Hong Kong, China – While teaching in Hong Kong in 2011, filmmaker Ying Liang was banned from traveling to China after making a note of a Beijing mother seeking to save her son from the death penalty.
Ten years after their accidental move, Ying strives to make the most of the city’s rights, as he has been threatened with National Security Act as well as the ongoing uprising of politicians and freedom fighters.
Just last month, Ying showed a shocking video of two dozen viewers at a movie theater.
“We must appreciate our freedom while we still have it,” he told Al Jazeera.
For many Hong Kong citizens, the law has curtailed long-standing freedoms under “one country, two systems,” a system in which Britain’s former regime was restored to Chinese rule in 1997.
China has promised the area “independence” for at least 50 years.
Before Beijing was ousted last year, locals were free to oppose the authorities and form political parties to hold elections.
But for immigrants who have received a degree of freedom from the past, a return to oppressive rule encourages fear and anxiety.
“I think the abduction will go down stronger and stronger than you can see on the surface, it’s better to scare everyone,” said Ying, a 34-year-old filmmaker.
“This is not what I experienced growing up in Shanghai.”
As a father of three, including a two-month-old baby, Ying says he is very concerned about the government’s wishes patriotism.
“What worries me the most is what is happening in the school,” he said. “While I don’t think any child can come out of his mind, I know from personal experience how this will affect you for the rest of your life. It makes you afraid to take part in politics.
‘The Promised Land’
For the past several years, Hong Kong has been hailed as the “promised land” for millions of Chinese, both from the north and from other countries.
Although China has been plagued by many afflictions – regime change, a military coup, a world war, a civil war, famine and political cleansing – Britain has been seen as a joy and a fortune.
After the arrival of more and more people from the mainland, only a little over half of the city’s 7.5 million people are born.
Since the donation, more than a million Chinese people have migrated to Hong Kong using the family-friendly approach.
In a 2016 study of the newcomers, Hong Kong political scientists found that “most of those who left China are politically stable and support Beijing’s electoral alliance.”
But not all.
This is why the headlines of “RIP Hong Kong” irritate me.
It’s because people like it @KamemeTvKenyaMung Siu Tat is very much alive: “the best way to protect our rights is to do as much as we can. The aim is to ‘save one breath; light one lamp’ and light a lamp” pic.twitter.com/2EjoyQj4BD
– Yuen Chan (@xinwenxiaojie) April 24, 2021
Flora Chen, 35, has been out of China for the past 10 years and has vowed to return
A job at the university brought him to Hong Kong, where he saw it as “another Chinese group where law and order are protected by institutions.
“For generations of free Chinese nations known as the Tiananmen, a military force in Hong Kong [shone] as a lamp of hope, ”said Chen, confidently.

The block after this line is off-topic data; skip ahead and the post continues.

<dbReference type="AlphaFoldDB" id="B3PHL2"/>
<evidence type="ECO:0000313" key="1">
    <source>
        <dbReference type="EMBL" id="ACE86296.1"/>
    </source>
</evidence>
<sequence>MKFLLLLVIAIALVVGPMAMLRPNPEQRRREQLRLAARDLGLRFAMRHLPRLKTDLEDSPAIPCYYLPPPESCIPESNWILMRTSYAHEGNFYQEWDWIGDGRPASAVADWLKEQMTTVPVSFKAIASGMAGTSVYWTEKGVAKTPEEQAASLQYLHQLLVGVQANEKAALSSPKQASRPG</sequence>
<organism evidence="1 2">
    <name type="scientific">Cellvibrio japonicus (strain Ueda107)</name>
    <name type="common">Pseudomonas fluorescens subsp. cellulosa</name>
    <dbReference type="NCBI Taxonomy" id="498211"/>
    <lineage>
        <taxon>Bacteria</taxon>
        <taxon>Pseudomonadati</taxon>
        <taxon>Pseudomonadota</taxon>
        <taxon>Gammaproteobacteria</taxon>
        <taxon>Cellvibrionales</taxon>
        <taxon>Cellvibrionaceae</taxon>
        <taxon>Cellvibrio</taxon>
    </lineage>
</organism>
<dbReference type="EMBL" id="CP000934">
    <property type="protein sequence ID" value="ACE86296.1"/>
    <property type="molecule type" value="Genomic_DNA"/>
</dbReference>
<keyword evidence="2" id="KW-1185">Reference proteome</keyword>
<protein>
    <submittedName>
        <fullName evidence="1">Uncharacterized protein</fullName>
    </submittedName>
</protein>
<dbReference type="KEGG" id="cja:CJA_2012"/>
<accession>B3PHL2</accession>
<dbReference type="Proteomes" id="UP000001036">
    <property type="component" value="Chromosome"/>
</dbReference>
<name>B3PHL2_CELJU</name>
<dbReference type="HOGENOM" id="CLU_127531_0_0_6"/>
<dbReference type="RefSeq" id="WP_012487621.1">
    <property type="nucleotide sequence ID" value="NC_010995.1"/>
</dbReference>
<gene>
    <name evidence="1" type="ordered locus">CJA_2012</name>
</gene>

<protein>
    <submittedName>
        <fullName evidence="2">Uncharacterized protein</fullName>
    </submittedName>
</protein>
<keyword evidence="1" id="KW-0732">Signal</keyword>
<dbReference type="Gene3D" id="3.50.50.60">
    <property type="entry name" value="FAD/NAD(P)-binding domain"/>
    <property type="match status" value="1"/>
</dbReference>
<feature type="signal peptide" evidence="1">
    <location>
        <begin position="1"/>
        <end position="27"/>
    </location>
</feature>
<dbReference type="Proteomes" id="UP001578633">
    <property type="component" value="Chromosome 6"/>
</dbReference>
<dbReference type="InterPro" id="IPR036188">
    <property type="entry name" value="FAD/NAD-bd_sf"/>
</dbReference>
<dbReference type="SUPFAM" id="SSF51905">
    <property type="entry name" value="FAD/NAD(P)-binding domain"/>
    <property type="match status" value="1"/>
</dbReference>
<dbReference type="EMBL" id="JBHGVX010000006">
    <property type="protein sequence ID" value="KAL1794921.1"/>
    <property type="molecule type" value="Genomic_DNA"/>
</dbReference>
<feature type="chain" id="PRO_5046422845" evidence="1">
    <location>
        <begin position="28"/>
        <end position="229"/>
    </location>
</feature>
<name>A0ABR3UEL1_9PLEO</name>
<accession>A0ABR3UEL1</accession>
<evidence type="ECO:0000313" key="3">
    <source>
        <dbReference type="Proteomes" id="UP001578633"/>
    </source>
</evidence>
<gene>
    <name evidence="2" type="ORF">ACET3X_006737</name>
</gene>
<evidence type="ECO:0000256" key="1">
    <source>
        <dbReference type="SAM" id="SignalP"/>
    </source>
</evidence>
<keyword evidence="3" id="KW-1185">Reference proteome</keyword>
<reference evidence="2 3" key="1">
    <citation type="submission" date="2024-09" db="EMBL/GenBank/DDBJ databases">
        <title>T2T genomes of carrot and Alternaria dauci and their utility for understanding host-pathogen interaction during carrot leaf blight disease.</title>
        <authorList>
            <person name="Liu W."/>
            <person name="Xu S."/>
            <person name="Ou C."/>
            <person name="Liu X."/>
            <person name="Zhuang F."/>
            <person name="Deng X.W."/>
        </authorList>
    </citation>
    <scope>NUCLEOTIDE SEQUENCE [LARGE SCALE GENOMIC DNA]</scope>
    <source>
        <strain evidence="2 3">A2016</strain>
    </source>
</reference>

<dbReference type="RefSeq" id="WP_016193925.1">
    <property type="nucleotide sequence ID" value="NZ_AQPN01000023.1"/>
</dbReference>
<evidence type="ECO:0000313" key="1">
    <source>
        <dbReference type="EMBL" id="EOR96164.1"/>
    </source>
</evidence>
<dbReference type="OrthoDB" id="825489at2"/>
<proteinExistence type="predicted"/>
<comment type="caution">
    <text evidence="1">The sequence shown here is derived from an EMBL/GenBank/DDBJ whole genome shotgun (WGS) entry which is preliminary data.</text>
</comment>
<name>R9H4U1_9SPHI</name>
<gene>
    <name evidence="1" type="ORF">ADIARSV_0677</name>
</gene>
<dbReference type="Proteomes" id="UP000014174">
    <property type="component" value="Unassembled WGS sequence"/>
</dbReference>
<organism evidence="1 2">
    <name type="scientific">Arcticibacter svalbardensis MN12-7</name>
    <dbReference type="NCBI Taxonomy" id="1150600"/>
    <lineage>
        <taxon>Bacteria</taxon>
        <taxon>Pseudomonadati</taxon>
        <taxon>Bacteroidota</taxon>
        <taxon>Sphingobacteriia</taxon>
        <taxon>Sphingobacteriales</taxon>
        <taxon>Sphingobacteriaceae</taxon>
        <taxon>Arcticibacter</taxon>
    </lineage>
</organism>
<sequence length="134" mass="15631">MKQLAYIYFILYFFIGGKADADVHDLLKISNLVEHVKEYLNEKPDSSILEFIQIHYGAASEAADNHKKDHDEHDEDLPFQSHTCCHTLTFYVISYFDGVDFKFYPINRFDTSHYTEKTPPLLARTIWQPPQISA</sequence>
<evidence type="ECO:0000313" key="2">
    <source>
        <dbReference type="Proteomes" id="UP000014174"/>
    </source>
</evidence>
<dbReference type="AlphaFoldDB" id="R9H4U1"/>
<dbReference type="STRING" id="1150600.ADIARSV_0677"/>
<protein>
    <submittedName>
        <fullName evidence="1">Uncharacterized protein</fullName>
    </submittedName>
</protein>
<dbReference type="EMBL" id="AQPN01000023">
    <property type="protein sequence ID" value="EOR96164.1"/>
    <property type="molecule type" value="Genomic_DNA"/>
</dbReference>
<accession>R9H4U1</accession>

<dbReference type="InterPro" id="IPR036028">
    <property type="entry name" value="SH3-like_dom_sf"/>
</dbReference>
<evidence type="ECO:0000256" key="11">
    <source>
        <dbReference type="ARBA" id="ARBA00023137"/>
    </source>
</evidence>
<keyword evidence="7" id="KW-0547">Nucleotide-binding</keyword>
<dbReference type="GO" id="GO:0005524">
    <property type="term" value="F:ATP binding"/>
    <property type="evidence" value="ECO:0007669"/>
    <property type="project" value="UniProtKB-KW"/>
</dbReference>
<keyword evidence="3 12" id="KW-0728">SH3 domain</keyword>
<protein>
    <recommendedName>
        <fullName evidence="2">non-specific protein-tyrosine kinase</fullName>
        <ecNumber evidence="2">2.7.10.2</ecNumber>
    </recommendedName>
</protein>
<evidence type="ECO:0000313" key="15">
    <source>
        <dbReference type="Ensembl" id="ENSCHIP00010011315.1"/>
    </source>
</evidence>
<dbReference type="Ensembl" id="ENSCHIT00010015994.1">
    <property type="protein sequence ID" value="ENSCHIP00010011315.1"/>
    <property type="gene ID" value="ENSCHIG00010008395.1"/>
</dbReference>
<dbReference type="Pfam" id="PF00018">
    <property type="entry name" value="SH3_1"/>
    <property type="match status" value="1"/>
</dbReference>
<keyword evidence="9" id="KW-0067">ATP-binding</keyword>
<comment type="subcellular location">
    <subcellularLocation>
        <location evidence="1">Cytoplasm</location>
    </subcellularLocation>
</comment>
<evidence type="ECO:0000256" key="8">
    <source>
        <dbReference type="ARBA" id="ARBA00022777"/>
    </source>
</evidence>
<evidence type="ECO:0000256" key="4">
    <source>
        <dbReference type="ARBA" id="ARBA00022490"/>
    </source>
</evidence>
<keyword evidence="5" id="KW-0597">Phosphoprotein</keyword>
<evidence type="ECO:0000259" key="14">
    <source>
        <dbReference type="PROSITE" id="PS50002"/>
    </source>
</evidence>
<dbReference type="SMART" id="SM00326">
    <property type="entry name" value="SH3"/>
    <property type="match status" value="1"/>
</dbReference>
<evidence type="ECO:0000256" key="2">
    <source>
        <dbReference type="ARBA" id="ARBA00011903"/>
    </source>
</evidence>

Nowhere on Chinese soil does the commemoration of the devastation of 1989 be allowed.
But last year, for the first time ever, the Hong Kong government banned the annual guard citing the dangers of COVID-19. The conspirators, as well as some of the thousands who have not complied with the order, have now been sentenced.
Arriving in 2018, Chen participated in anti-government protests the following year. As a student of economics, Chen said his research “also participates”.
What worries her the most is that the lack of education hinders her education.
“As a mainland we know that fear is real. We have learned to be careful and to be careful about what we say,” Chen told Al Jazeera.
“But now I can see the fear in my students’ faces. Their faces are marked with anger and pain, strongly. ”
Despite China’s economic growth over the past century, Hong Kong has retained its appeal to more people in the north as an opportunity, bound by more stable laws than ever before.
Outside of the family visa program, a large group of immigrants have come to study higher education.
Graduate programs at all local universities are now controlled by mainland students who take advantage of the offer offered in this area upon graduation.
After leaving her hometown 300 kilometers (186 miles) to study for a technical degree in Hong Kong, Jacqueline Zhang, decided to leave for just a few years.
But almost 10 years later, the 32-year-old Zhang says he enjoys living in an environment where fair play and display is the norm. In war, he says, it is the “guanxi” – connection with relationships – that is important to answer and answer
As Hong Kong falls under Beijing, Zhang says “fear has increased” for people living in the north with family and friends north of the border.
Officials are known to be harassing Chinese relatives who are involved in politics, hoping to use force to force families to also include these “disruptors”.
Mr Zhang said he knew many other Chinese people who had withdrawn themselves from Hong Kong, fearing that their political participation had put them on the watch list. They worry that any return visits could impose a curfew that would prevent them from traveling abroad.
A former journalist, Zhang doesn’t know if he has any watch list but says he doesn’t want to take advantage.
In the meantime, she has found comfort and friendship in the “ethnic” she found in Hong Kong – people who are not afraid to discuss what they say are avoidance and neglect in the spirit of restraint.
“Freedom and laws are like air. You don’t feel like you exist, “Zhang said.
You only feel it when it is taken away from you. ”